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PRELIMINARY MATTER.

I. SOURCES AND PHENOMENA OF GNOSTICISM.

II. LIFE AND WRITINGS OF S. IRENÆUS.

ABSTRACT OF PRELIMINARY OBSERVATIONS.

GNOSTICISM, a recurrence to ancient principles, i.
Primitive religious belief, ii.—v.; Chaldæa, vi. vii.; ancient Persia, viii.-X.
Zoroastrian modification, xi.; not essentially Dualistic, xii. xiii.; Zoroastrian Word,

xiii. xiv.; evil relative, and absolute, xiv. xv.; certain analogies with a
truer theology accounted for, xvi.; Persian system neither Polytheistic
nor idolatrous, xvii.

Egyptian system, soon degenerated into Polytheism, xviii. xix.; Platonic analo

gies, xx.xxiii.; Valentinian analogies, xxiii.-xxvi.; Egypt the source

of Greek mythology and of Greek civilization, xxvi.xxviii. Greek philosophy eclectic in its principle, xxviii. ; Pythagoras, Plato, Thales, De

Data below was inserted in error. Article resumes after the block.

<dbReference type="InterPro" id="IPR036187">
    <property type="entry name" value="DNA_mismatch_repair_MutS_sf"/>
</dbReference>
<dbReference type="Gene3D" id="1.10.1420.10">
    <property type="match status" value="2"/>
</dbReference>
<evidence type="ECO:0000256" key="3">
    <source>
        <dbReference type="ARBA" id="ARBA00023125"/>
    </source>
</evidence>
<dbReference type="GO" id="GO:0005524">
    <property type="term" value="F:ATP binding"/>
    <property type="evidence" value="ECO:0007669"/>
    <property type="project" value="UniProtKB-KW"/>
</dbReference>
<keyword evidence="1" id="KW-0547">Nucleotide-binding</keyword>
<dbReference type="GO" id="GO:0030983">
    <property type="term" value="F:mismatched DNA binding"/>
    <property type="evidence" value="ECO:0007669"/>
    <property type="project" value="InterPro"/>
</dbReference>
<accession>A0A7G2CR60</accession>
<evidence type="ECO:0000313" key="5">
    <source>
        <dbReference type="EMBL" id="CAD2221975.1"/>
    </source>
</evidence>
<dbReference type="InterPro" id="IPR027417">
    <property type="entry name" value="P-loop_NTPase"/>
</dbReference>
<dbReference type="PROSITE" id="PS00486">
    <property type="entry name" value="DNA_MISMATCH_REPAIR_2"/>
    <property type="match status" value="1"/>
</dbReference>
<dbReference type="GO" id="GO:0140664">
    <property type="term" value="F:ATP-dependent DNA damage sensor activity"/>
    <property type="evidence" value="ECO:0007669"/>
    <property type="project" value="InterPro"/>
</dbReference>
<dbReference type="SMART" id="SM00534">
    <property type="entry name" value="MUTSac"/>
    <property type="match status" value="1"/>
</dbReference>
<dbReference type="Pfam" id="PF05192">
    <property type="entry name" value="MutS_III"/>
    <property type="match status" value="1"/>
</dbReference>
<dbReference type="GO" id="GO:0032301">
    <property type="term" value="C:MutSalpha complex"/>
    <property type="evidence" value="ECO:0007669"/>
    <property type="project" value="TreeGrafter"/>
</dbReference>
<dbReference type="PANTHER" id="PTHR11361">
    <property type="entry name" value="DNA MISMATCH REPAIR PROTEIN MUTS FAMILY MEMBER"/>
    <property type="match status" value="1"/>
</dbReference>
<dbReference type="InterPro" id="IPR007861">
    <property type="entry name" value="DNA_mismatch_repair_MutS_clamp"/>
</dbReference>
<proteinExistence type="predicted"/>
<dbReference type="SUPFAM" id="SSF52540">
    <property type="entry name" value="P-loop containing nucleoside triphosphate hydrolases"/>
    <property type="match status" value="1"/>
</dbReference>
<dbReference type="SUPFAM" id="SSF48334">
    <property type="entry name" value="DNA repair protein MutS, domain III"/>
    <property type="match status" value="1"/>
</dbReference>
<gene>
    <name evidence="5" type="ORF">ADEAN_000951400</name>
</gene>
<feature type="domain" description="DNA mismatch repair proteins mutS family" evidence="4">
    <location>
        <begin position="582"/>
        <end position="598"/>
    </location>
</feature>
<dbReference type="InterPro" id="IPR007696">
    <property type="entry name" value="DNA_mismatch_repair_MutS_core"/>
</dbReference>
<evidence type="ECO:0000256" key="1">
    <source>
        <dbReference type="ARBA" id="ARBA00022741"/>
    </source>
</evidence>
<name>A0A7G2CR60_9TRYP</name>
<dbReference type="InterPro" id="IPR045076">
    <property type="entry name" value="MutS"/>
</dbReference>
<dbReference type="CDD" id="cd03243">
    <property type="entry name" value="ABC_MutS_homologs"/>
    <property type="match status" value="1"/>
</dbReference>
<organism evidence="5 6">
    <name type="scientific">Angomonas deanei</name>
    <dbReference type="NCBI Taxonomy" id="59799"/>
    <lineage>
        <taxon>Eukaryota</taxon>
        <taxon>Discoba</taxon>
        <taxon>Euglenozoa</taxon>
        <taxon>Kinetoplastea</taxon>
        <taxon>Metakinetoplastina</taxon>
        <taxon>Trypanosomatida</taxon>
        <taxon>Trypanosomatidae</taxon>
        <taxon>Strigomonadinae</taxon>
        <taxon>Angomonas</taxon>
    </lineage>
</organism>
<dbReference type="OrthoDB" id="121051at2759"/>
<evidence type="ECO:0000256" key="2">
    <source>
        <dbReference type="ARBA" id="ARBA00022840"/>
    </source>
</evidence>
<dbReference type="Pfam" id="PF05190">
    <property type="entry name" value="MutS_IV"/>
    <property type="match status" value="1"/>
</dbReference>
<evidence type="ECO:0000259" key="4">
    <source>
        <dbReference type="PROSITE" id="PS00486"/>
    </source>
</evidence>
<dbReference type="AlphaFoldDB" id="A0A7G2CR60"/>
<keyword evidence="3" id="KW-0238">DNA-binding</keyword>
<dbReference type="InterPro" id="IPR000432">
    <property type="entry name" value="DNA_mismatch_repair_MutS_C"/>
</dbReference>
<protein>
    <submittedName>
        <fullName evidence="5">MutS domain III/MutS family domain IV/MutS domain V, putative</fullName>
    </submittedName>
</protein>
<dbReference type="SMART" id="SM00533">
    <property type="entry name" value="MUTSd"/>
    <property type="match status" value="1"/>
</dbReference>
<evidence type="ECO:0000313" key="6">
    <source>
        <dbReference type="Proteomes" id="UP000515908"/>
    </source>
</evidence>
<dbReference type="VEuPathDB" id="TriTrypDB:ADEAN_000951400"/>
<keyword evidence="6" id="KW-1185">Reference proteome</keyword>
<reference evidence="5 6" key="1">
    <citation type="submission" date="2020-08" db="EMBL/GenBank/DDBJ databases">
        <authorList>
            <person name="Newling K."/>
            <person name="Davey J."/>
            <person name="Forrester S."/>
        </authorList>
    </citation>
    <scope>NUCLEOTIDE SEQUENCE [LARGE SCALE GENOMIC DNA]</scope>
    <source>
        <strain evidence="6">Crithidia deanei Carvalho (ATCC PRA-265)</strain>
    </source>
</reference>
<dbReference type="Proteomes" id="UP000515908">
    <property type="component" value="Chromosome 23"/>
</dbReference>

mocritus, reverted to Egypt, xxx.-xxxiv.

Greek physical philosophy, XXXV.—xl. ; supplied certain elements of Gnostic

terminology, xl. Philosophical grŵois, xl. xli. ; Alexandrian eclecticism as involving Pythagorean

views, and Præ-Platonic notions, xlii.- xlv.; variously modified by Platonicism, xlvi.lii.; also the incorporation of Oriental modes of thought,

lii.; principal eclectic innovators, liii. Jewish Cabbala, compared with the Zend Avesta, liv. lv. Philo Judæus, lv.; religious element added to philosophy, lvi. Recapitulation, lvii.—lix. yuwois, philosophical, oriental, and mystical, lx.--lxii.; all combined in Philo,

Ixiii.; and to be dealt with as a complex idea, lxiv. Simon Magus, the first Gnostic teacher who adopted a Christology in his Cab.

balistico-Zoroastrian theosophy, lxv. Ixvi.; his own exponent, lxvii.; Valentinian rationale indicated, lxvüi.

Menander, of the same Samaritan school, lxix.

Nicolaitans taught the same theory of creation, lxx.
As did Cerinthus; it may be traced through Philo to Zoroaster, lxxi. ; rationale of

Docetic theory, lxxii.; other notions of Cerinthus, ibid.

Ebionites, neither Jews nor Christians, lxxiii. lxxiv.
Carpocrates, widely syncretic, lxxv.; denied that there was any moral quality in

human actions, lxxvi.; his peculiar metensomatosis of the soul, lxxvii.;
Epiphanes, ibid.

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